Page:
The tip of the iceberg
One of the main laws in the field of cooperation and development is to promote independence, train future leaders so that they, autonomously, can become drivers of change; a change adapted to the local culture, so that each one of the advances made is maintained.
Anyone who knows the rural reality of a country like Nepal will understand what I am talking about. Although in many areas it may seem that Nepal is leaving behind the surname of “underdeveloped” country to acquire the new one of “developing”, nothing is further from the situation of a country where 80% of its population lives in rural areas, where most of these are classified as “remote” given their precarious infrastructures that distance them from the rest of civilization. Thus, it is common to visit villages where there is no electricity, water or a road (or dirt road) that connects them with the rest of civilization.
Beyond that, there is also a cultural component, which added to the lack of proactivity and leadership on the part of the main responsible parties, condemns the majority of the population to a context of poverty (in economic terms) and precariousness (in the field of health and hygiene).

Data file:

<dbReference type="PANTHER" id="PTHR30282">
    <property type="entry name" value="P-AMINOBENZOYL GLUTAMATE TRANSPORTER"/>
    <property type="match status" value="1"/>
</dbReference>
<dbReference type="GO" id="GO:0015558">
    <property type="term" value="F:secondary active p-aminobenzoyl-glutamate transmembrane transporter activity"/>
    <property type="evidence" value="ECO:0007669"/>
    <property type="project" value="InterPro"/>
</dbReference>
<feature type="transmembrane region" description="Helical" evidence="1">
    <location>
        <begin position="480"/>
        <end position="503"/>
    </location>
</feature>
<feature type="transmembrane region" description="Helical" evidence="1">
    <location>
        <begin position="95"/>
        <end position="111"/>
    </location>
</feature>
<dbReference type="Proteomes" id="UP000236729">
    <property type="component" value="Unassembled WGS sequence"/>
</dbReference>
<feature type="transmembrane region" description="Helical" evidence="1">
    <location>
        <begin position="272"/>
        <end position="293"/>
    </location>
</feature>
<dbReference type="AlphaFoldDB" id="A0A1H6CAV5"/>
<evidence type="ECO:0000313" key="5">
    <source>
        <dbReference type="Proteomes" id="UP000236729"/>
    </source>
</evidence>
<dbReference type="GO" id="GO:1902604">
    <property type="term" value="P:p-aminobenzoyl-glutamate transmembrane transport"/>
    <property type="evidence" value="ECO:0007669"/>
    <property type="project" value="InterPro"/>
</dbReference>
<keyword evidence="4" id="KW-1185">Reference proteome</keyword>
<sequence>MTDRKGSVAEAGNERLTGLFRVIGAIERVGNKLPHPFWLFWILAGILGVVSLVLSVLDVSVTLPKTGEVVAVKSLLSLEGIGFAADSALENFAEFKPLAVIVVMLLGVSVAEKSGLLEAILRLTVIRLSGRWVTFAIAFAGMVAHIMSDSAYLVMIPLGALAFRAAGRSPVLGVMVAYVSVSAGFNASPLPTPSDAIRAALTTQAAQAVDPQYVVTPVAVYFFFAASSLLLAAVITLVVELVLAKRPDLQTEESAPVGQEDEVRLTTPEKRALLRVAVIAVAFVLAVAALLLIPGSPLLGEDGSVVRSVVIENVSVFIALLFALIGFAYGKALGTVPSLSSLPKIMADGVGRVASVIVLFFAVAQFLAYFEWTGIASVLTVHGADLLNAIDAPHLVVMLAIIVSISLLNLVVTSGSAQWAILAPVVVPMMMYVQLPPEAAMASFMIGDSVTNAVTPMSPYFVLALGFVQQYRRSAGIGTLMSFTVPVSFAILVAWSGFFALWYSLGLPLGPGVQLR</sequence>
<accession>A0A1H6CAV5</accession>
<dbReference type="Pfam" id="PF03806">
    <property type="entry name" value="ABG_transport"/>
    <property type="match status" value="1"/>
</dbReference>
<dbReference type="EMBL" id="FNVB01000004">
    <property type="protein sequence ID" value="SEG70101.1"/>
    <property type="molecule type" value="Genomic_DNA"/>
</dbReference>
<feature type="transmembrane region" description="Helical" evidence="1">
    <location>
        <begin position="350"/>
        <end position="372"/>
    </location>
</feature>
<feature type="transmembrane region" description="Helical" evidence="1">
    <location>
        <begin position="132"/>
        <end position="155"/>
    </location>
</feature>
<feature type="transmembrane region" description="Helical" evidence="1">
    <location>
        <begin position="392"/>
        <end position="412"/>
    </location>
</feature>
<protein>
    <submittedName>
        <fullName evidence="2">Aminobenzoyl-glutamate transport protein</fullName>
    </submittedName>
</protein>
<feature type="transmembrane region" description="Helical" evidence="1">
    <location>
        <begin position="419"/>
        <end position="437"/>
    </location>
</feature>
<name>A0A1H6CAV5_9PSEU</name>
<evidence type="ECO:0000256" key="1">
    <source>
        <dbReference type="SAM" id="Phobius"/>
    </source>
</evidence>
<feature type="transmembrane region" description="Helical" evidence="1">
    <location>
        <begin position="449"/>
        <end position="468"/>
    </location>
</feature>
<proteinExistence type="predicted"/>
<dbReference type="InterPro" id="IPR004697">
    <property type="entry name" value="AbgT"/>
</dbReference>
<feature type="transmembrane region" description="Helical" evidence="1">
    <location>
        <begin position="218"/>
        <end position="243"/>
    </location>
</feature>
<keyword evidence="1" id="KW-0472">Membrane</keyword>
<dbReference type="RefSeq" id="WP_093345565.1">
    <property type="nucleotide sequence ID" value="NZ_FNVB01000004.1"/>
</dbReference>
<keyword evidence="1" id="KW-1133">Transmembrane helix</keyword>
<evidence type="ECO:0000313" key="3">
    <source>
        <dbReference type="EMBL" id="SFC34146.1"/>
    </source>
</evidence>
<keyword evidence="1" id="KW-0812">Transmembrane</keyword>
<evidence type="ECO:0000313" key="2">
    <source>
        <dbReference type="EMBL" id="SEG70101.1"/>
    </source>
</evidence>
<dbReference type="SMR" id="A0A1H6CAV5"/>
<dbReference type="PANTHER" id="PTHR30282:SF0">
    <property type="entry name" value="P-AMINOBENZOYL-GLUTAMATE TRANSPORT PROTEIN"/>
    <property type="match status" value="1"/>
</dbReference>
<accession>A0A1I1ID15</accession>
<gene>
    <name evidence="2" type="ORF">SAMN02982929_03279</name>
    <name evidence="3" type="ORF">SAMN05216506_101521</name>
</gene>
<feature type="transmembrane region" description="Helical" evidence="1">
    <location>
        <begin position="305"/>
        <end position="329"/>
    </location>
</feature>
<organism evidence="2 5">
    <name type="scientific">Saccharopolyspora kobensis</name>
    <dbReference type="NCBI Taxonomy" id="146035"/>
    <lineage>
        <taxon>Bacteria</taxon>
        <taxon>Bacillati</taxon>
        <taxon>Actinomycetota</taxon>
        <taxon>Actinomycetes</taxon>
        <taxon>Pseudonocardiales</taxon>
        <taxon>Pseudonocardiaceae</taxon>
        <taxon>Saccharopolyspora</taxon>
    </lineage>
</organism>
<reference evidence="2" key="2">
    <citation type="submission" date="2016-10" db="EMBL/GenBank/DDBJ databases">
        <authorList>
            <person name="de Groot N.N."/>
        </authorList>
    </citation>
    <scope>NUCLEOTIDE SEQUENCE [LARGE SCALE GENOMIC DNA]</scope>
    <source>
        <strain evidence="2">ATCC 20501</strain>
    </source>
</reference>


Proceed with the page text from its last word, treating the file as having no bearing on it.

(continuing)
Why is it so difficult to turn this dynamic around?
The problem, the way I see it, is that the ball has become too big, and what might at first be something easy to deal with has become an issue whose root has become part of the culture of local members. But, I insist, a large part of the problem lies in the lack of leadership.
From Bahadur Social Project we put our focus on empowering these members, from their earliest age. In training leaders, who not only think, but act, who have enough strength to claim what is theirs, raise their voice and defend their fundamental rights; like a decent school, electricity, running water or communications to be able to trade the products.
How do we intend to develop communities if there is no connection to the market so that they can sell their tomatoes, for example?
That is the key of our programs, where we work at a leisurely pace, but settling each step we take. The first one that we have proposed is to establish the figure of captains in the school, so that they take responsibility for their progress and, from a very young age, acquire responsibilities that encourage them to think and, in turn, break the taboo that a woman cannot claim their rights just like a man.
Here we introduce you to Rupesh, Bashanti, Meg, Unisha, Rabina and Rakesh Chepang, those in charge of defending the rights of the 100 students of the Shree Thumka Primary School, in Bhumlichowk.
Very soon, it will be the turn of the adults who, acting as an example to follow, will receive an empowerment workshop to represent their communities in front of the local government.